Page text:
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Federal Noxious Weed
TDA Noxious Weed
TPWD Prohibited Exotic Species
Invasive Plant Atlas of the US

NOTE: means species is on that list.

Perilla frutescens


Beefsteakplant

Synonym(s): Perilla mint, beefsteak, beefsteak mint, Purple mint
Family: Lamiaceae
Duration and Habit: Annual Herb


Photographer: John D. Byrd
Source: Mississippi State University

Description

Beefsteak plants are small, freely branching annual herbs in the mint family (Lamiaceae) that reach a height between 18 and 30 inches. Small ovate leaves are generally purple or green and are arranged in an opposite formation along the four-sided stem. Small bell-shaped flowers are white and purple with a distinctive ring of fine hairs along the bottom. They may be arranged in a terminal cluster or within the leaf axils and appear between July and October. Stems and leaves have a very strong characteristic odor. It superficially resembles basil and coleus.

Native Lookalikes: Currently no information available here yet, or there are no native Texas species that could be confused with Beefsteakplant.

Ecological Threat: Often planted as showy ornamentals, beefsteak plants may readily escape cultivation, spreading to disturbed areas where they disrupt native ecosystems. The species has toxic characteristics and very few predators. It is ordinarily avoided by cattle and has been implicated in cattle poisoning. Plants are most toxic if cut and dried for hay late in the summer, during seed production. One reason for beefsteak plants' survival in pastures is that cattle avoid it. Sold as a salad plant for its dark purple foliage, this member of the mint family is extremely invasive by wind-borne seeds.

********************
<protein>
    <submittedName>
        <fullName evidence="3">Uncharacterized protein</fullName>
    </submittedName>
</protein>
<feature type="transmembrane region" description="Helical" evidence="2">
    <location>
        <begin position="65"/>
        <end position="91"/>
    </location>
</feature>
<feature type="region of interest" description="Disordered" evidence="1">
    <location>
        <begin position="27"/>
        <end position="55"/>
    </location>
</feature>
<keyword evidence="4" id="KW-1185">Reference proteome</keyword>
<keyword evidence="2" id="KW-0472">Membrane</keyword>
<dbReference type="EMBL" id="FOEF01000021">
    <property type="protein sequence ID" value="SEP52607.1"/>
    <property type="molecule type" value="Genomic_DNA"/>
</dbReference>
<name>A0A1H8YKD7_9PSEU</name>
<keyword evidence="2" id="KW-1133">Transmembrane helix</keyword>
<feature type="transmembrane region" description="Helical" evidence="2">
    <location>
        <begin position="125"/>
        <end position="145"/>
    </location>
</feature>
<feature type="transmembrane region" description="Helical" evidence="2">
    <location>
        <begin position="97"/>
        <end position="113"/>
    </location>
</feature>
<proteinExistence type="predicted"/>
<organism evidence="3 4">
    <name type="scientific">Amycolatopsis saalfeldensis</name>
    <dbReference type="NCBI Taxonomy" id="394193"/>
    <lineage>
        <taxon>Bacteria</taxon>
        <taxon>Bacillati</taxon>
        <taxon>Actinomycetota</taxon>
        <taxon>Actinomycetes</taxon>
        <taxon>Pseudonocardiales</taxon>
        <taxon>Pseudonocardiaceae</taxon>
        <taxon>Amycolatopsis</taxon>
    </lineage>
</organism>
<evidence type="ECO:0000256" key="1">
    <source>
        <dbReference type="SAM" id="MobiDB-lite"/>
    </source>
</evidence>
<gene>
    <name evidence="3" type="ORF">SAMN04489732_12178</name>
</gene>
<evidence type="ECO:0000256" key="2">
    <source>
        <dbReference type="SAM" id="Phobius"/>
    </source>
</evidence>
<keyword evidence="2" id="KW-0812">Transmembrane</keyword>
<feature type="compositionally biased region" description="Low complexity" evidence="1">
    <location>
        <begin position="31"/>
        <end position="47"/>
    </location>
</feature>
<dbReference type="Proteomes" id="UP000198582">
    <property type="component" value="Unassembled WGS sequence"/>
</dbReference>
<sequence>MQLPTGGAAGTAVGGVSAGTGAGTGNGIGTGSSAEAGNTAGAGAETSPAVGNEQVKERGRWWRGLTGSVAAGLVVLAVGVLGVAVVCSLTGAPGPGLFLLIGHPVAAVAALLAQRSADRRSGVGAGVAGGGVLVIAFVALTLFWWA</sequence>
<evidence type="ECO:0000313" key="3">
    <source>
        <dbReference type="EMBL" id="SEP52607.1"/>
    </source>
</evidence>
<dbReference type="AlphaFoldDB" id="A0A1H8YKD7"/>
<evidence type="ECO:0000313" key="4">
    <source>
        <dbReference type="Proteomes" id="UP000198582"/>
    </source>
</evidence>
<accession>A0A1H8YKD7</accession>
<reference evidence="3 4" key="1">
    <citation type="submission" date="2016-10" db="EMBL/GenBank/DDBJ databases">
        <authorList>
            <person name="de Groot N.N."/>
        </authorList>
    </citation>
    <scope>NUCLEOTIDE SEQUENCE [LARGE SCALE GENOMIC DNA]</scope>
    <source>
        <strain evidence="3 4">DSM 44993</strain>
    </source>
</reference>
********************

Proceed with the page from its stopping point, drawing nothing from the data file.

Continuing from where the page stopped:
Biology & Spread: It is extremely invasive by wind-borne seeds.

History: Introduced as a ornamental, herb and salad plant.

U.S. Habitat: Prominent along roadsides, railroad rightof- ways, streams, spring branches, pastures, fields, woodlands and gravel bars. It can grow in rich soils, alluvial soils or dry soils.

Distribution

U.S. Nativity: Introduced

Native Origin: Asia

U.S. Present: AL, AR, CT, DC, DE, FL, GA, IA, IL, IN, KS, KY, LA, MA, MD, MI, MN, MO, MS, NC, NE, NJ, NY, OH, OK, PA, SC, TN, TX, VA, WI, W(AL, AR, CT, DC, DE, FL, GA, IA, IL, IN, KS, KY, LA, MA, MD, MI, MN, MO, MS, NC, NE, NJ, NY, OH, OK, PA, SC, TN, TX, VA, WI, WV

Distribution:

Mapping

Invaders of Texas Map: Perilla frutescens
EDDMapS: Perilla frutescens
USDA Plants Texas County Map: Perilla frutescens

Invaders of Texas Observations

List All Observations of Perilla frutescens reported by Citizen Scientists

Native Alternatives

Management

Manual- Pull seedlings and small or shallow-rooted plants when soil is moist. Dig out larger plants, including the root systems. To prevent spread of seeds, cut off spent flowers ("deadhead") or cut off seeds or fruits before they ripen. Bag, and burn or send to the landfill.

Chemical- It can be effectively controlled using any of several readily available general use herbicides such as Glyphosate. Follow label and state requirements.

USE PESTICIDES WISELY: ALWAYS READ THE ENTIRE PESTICIDE LABEL CAREFULLY, FOLLOW ALL MIXING AND APPLICATION INSTRUCTIONS AND WEAR ALL RECOMMENDED PERSONAL PROTECTIVE GEAR AND CLOTHING. CONTACT YOUR STATE DEPARTMENT OF AGRICULTURE FOR ANY ADDITIONAL PESTICIDE USE REQUIREMENTS, RESTRICTIONS OR RECOMMENDATIONS. MENTION OF PESTICIDE PRODUCTS ON THIS WEB SITE DOES NOT CONSTITUTE ENDORSEMENT OF ANY MATERIAL.

Text References

USDA Forest Service. 2005. Beefsteak Plant: Perilla frutescens (L.) Britt. Weed of the Week. WOW 01-23-05

Online Resources

Search Online

Google Search: Perilla frutescens
Google Images: Perilla frutescens
NatureServe Explorer: Perilla frutescens
USDA Plants: Perilla frutescens
Invasive Plant Atlas of the United States: Perilla frutescens
Bugwood Network Images: Perilla frutescens

Last Updated: 10-12-2009 by HTG
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